This is Me: Memoirs of a Life in Progress by Margaret Byrne | Book Reviews | Memoir

By Grace O’Reilly

Given to me as a gift from a friend, this book called This is Me – Memoirs of a Life in Progress is a self-published book by indie author Margaret Byrne.  It was published in 2019, and was prepared and edited by Lisa Fay-Devin.  Dedicated to her parents John and Kate Byrne, this book whilst reminiscing some happy thoughts and memories, is also an autobiography of Margaret’s life and deals with some not so happy and sensitive subject matters.  There are numerous black and white photographs from throughout Margaret’s life within this book.

The contents page has two feet printed under the word Contents, which is fitting for a journey book.  People often think of a journey as somewhere you go on a trip or on a holiday, and the feet are an indicator of that, but a journey is often a place where life takes you, rather than a place you go to physically.  Although to be fair in everybody’s life there is a variety of both types of journeys thrown into the mix.  After all “variety is the spice of life”, said William Cowper in his poem entitled The Task, in 1785.  The full line from the poet’s poem goes,

“Variety is the spice of life,

That gives it all its flavor.”

Being abandoned as a baby, life in an orphanage, being adopted, issues in school, the pressure to do well in life, making a multitude of mistakes, teenage pregnancy, alcoholism, and sexual abuse are all things that are covered within this book.  The brightly orange covers make me personally think of a tranquil summer set, but the stories within the bound pages are certainly not tranquil, filled with the emotions of pain and the rawness is penned into the book in a conversational style, that really brings the reader into the book.

The blurb at the back of the book reads as follows:

“At just shy of her sixtieth year, Margaret Byrne sat down in the sunroom of her small, isolated mountain cottage in County Wexford and began to commit to paper the fascinating story of her life to date.  Her mother had just passed away and she found herself being drawn back to her early childhood, which had begun in an orphanage ward in a Dublin hospital.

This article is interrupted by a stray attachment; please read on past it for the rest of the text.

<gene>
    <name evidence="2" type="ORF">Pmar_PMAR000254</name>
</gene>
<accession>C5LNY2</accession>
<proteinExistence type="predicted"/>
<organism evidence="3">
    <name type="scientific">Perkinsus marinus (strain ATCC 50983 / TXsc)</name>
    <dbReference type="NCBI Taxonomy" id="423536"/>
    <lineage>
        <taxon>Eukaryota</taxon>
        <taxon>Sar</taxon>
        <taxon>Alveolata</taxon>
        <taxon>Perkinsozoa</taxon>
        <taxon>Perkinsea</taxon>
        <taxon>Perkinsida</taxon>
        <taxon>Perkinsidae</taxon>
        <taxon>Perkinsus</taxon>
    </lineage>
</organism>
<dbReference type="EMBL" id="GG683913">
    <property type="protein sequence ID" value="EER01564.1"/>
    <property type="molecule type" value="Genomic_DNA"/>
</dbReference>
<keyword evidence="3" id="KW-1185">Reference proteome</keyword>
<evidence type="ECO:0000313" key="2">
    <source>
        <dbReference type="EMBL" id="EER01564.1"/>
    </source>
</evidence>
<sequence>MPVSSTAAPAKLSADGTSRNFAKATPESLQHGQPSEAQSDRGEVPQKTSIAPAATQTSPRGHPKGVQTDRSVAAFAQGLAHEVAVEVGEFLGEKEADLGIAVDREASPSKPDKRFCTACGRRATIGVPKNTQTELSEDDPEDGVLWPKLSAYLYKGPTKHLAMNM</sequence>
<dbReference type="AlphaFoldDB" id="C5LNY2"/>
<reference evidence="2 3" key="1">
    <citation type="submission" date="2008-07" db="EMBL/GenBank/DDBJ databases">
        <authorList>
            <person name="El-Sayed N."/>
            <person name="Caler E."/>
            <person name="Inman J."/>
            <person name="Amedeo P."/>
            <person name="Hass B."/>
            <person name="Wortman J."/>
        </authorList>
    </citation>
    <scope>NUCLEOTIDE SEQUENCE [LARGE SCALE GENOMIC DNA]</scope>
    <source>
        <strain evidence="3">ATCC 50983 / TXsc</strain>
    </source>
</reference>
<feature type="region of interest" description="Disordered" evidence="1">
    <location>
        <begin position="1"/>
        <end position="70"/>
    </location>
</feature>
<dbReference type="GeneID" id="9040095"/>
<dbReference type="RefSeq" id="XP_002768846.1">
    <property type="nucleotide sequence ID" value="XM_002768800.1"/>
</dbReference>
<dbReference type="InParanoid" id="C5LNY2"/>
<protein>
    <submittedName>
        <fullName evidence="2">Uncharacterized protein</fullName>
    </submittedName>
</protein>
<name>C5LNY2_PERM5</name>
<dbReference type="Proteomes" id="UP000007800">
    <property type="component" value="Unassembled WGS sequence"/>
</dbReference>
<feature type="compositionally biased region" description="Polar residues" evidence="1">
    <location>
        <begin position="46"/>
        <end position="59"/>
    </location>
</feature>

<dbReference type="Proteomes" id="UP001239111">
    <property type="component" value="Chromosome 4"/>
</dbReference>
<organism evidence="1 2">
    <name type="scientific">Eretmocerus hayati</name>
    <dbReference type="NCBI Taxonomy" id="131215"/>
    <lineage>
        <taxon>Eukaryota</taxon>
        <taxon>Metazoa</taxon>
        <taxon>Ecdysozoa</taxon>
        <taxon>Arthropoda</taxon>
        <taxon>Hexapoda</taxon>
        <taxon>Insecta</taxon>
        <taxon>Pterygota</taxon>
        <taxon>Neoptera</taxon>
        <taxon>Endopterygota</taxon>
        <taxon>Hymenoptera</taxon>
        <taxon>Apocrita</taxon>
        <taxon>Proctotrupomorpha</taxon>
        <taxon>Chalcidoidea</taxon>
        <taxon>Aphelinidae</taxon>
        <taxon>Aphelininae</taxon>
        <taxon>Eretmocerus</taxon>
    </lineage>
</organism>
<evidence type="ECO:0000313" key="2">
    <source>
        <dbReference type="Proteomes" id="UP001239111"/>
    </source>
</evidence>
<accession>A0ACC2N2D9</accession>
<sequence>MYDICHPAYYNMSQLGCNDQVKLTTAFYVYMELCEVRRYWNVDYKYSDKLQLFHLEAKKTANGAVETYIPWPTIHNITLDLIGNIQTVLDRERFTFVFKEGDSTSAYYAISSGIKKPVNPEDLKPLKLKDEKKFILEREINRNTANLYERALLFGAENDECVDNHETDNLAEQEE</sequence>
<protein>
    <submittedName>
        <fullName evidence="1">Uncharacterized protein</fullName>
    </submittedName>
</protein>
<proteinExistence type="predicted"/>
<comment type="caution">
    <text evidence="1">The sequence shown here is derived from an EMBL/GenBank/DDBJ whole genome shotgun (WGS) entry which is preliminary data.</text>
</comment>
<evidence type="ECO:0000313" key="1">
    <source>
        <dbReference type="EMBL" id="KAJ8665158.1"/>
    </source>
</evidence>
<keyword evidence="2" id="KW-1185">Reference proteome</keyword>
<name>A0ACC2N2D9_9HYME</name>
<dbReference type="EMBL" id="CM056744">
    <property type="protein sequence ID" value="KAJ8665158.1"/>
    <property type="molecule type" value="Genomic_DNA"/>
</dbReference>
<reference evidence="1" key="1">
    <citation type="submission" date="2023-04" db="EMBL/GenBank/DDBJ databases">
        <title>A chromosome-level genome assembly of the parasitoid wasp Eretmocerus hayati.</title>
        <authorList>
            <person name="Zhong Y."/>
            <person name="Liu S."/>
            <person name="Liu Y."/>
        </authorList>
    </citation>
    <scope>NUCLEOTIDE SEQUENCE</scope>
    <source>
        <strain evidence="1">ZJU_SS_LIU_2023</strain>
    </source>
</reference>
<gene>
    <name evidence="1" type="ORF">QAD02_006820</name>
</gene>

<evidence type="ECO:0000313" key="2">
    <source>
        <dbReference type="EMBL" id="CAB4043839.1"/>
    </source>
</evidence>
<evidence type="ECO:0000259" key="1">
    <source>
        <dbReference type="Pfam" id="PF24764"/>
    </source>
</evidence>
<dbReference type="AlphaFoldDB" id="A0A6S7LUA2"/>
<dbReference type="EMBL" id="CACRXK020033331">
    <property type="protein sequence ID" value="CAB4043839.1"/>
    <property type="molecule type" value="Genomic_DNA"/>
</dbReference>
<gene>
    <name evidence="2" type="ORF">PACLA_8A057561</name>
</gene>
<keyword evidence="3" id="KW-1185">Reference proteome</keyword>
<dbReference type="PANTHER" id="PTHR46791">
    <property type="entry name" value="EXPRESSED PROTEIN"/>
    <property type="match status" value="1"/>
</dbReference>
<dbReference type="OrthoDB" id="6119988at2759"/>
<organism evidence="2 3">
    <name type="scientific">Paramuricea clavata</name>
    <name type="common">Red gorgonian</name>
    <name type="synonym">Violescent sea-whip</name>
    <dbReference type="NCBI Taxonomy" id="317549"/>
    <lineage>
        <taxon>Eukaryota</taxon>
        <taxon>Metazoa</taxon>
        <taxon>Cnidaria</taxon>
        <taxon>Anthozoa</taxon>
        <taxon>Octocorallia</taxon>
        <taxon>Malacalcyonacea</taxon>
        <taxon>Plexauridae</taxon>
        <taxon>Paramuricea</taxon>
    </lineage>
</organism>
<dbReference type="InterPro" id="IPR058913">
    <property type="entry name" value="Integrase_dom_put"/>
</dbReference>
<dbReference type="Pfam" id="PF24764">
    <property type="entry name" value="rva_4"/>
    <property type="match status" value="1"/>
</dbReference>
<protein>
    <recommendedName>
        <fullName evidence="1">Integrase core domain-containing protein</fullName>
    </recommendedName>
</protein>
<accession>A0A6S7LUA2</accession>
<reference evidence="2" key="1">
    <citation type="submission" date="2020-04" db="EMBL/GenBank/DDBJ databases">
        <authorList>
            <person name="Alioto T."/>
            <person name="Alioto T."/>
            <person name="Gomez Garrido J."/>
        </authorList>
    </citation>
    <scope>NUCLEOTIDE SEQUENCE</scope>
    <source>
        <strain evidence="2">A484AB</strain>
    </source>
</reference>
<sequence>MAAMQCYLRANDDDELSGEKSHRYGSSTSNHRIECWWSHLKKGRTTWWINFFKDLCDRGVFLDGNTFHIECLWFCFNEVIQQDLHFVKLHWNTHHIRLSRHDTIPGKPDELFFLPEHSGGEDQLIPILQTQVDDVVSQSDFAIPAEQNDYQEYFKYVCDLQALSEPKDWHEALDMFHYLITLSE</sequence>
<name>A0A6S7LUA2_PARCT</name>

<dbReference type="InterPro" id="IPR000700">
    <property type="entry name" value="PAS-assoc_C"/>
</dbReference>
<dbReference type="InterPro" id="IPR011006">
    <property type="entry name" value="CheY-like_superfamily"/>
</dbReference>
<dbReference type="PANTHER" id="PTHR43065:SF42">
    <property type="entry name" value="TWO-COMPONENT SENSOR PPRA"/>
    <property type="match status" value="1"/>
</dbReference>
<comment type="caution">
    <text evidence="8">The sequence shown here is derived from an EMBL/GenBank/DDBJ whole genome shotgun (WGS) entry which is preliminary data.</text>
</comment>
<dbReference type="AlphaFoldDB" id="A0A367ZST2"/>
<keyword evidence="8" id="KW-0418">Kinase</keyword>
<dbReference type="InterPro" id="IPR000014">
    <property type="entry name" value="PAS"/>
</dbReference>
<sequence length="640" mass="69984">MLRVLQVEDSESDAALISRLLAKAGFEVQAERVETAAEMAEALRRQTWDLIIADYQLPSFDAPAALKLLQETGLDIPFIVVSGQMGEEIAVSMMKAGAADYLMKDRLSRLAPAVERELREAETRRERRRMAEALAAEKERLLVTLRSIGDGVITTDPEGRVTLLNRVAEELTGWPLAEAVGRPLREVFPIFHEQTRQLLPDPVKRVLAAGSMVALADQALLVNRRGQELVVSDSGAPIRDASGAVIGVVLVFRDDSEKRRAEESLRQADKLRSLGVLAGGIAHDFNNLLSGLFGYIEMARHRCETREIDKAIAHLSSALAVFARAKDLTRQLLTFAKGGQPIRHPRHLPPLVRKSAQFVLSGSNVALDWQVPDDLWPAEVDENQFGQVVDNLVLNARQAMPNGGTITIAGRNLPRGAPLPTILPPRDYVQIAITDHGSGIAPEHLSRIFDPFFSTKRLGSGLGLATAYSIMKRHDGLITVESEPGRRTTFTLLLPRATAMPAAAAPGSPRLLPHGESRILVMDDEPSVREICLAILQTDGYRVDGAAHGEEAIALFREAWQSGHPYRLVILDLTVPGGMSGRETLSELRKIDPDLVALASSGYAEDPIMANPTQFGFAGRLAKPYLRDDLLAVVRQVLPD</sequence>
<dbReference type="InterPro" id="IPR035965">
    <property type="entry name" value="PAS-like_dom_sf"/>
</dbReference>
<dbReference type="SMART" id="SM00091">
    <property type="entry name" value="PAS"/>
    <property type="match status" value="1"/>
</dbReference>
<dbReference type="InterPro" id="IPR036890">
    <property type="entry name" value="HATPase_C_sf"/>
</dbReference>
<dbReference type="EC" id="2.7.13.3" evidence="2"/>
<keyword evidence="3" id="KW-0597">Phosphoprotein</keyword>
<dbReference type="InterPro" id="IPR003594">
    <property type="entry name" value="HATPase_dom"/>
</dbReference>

From these anonymous beginnings right up to carving out a new life in the hills of Wexford, with her elderly mother and her own adopted son, Margaret’s short story is wrought with difficulties.  A reckless nature often found her embroiled in trouble, but generally it is broken systems that take responsibility for the darker chapters of the book.  These chapters encompass a range of topics, from debt to incest and sexual abuse, and it is clear that Margaret’s Ireland has often been an extraordinarily difficult place for a vulnerable woman.”

An interesting read, and one that can easily been read in one sitting with a pot of tea, although the material read may take longer to digest.  It is very well written, and feels like Margaret herself is speaking to you, (the reader).  For some who have experienced similar situations first hand, I would urge you to dip your toe, (or finger) lightly into the book before becoming too engrossed in case it triggers Post Traumatic Stress Disorder, (PTSD) and unsettles you.

Definitely a great read if you are studying to be a counsellor or therapist as it covers a broad range of areas, useful to one’s career in this type of field.

Margaret Byrne has bared her heart and soul into this book, and for that alone, I applaud her, for her bravery and honesty, as that can’t have been easy.

(c) Grace O’Reilly

Order your copy online here.

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